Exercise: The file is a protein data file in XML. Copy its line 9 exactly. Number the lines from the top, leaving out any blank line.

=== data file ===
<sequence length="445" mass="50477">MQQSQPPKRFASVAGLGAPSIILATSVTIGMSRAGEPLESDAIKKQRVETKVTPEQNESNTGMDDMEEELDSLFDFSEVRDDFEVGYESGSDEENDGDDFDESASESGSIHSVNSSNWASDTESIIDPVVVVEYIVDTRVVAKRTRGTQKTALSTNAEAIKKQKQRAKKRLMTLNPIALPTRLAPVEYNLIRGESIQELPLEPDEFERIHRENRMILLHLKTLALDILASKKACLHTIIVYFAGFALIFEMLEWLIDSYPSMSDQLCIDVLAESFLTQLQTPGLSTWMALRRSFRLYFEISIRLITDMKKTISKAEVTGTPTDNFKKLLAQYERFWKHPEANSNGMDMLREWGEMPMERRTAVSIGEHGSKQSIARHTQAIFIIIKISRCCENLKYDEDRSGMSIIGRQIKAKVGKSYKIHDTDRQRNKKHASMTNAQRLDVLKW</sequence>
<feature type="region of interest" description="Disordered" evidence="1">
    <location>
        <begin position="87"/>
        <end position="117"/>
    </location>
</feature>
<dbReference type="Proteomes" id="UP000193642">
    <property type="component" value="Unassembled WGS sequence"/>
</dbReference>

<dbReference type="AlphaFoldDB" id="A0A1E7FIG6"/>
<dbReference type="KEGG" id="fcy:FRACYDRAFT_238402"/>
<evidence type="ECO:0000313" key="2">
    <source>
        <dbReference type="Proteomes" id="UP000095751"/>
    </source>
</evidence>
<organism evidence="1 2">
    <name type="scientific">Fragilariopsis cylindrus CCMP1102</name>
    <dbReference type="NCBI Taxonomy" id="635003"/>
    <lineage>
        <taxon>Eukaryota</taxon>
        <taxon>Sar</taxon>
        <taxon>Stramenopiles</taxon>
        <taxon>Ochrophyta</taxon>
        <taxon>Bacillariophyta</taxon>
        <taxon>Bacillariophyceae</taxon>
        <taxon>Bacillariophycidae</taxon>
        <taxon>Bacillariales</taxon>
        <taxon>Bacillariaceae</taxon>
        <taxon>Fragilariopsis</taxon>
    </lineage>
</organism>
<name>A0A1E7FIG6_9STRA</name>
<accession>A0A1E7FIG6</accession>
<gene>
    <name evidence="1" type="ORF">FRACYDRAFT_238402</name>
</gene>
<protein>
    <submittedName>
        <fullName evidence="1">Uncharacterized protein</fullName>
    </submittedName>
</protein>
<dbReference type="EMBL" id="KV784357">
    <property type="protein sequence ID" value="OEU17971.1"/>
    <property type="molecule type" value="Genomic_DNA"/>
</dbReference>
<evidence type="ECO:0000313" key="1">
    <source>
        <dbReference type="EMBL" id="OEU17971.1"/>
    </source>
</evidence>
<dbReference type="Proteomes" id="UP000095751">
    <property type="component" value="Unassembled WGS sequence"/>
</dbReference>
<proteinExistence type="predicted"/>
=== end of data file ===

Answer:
    <property type="component" value="Unassembled WGS sequence"/>